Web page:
Back to the Future: The Game - Episode II: Get Tannen! Review

The second episode of this clever adventure series is even better than the first.

If there's anything to be learned from sci-fi-drenched tales of time travel, it's that fiddling around with the past and altering key historic events almost always has unintended--and potentially catastrophic--consequences. It's a hallmark of the classic Back to the Future films, and a plot mechanic that's getting a lot of clever play in Telltale's new episodic adventure gaming spin-off of the series. The debut episode set the right tone with a strong story and engaging characters, making up for its gentle puzzles and limited scope. Things get rolling more steadily in Episode II: Get Tannen with its snappier pace, entertaining character developments, and some minor but meaningful tweaks to the formula.

New locations offer nice snippets of action.

Following a time-traveling romp to Hill Valley's Prohibition era to track down his missing pal Emmet "Doc" Brown in Episode I: It's About Time, Marty McFly finds that his celebration of a job well done at the cliff-hanger conclusion is short-lived. His heroic meddling in the past has the unfortunate side effect of setting events into motion that will erase his existence if he can't find a way to stop them. As the spunky protagonist is starting to fade, he hightails it even further back in time to try to set things right. But what seems like a quick fix to a big problem soon makes the situation even worse, and Marty gets stuck trying to infiltrate and take down a drove of gunslinging mobsters to save himself, his dad, and his future. Like the first episodic installment, Get Tannen features excellent character interactions and a gripping plot that feels faithful to the spirit of the films. It's easy to get sucked into the events that unfold from one time period to the next, and the blend of carryover characters from the last jaunt is beefed up by some colorful newcomers. A love-scorned lounge singer, mullet- and mustache-adorned hooligans, and an impressionable cop with a bit of a drinking problem are just a few new faces that spruce up the tale. Humorous moments abound throughout this episode too, making the few short hours it takes to complete this installment absorbing from start to finish.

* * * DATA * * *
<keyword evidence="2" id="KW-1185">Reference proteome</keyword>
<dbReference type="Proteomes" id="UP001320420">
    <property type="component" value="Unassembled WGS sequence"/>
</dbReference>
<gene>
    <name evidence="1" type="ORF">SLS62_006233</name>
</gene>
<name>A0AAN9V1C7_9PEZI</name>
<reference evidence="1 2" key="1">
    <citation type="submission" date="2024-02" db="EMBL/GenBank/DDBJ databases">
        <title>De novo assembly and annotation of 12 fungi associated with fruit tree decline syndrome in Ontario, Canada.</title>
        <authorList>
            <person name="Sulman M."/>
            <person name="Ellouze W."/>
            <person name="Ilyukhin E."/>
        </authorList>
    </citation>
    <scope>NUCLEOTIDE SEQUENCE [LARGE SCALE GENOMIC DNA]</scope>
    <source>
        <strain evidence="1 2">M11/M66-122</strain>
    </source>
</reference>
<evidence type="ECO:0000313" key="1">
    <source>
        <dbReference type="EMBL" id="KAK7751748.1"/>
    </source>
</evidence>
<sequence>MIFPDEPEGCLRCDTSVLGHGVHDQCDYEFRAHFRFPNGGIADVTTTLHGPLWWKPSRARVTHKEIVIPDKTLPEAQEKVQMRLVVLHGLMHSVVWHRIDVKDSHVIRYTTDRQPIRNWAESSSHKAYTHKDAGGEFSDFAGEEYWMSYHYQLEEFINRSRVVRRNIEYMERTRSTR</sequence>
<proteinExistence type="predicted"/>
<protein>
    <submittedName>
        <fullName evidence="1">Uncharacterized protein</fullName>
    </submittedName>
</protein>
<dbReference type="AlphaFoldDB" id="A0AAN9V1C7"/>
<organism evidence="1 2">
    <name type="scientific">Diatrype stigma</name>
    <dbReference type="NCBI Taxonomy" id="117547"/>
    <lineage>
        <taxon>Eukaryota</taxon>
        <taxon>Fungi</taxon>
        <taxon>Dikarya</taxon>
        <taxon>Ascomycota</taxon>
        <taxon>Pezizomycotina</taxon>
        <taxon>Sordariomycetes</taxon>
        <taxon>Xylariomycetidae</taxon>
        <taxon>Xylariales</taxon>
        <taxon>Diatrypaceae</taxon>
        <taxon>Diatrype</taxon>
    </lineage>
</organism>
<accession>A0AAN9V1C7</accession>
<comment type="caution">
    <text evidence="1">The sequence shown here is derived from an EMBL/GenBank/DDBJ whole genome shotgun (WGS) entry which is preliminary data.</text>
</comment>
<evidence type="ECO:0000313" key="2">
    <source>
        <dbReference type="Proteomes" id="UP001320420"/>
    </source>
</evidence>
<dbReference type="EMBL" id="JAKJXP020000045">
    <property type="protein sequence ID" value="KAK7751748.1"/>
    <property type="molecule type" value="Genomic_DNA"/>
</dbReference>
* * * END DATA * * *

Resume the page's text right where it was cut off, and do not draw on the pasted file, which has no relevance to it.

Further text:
Get Tannen plays out across some of the same settings explored in the previous episode, though you also visit a couple of new spots that offer some welcome changes of scenery, like a seedy nightclub that transforms into an "ice-cream parlor" at a moment's notice. Changes in perspective and different camera angles minimize the feeling of deja vu when you're returning to familiar areas like Hill Valley's park and downtown. Beyond making old scenes feel fresh, the way the camera works this time around is a definite improvement. There are still moments when sudden changes in the camera angle during transitions from one area to the next make adjusting your direction in mid-walk a little awkward, but many sections switch things up with dynamic views that shift as you go. Some puzzles feature a static first-person perspective that lets you pan around a scene a full 360 degrees to interact with your surroundings. There are even a few spots where the camera offers a more traditional third-person perspective and moves closely behind Marty as he meanders. This constant shifting blends well with the new areas to explore and keeps the episode from dragging. You never have to stay in one spot for too long, and the time it takes to hike between areas is minimized.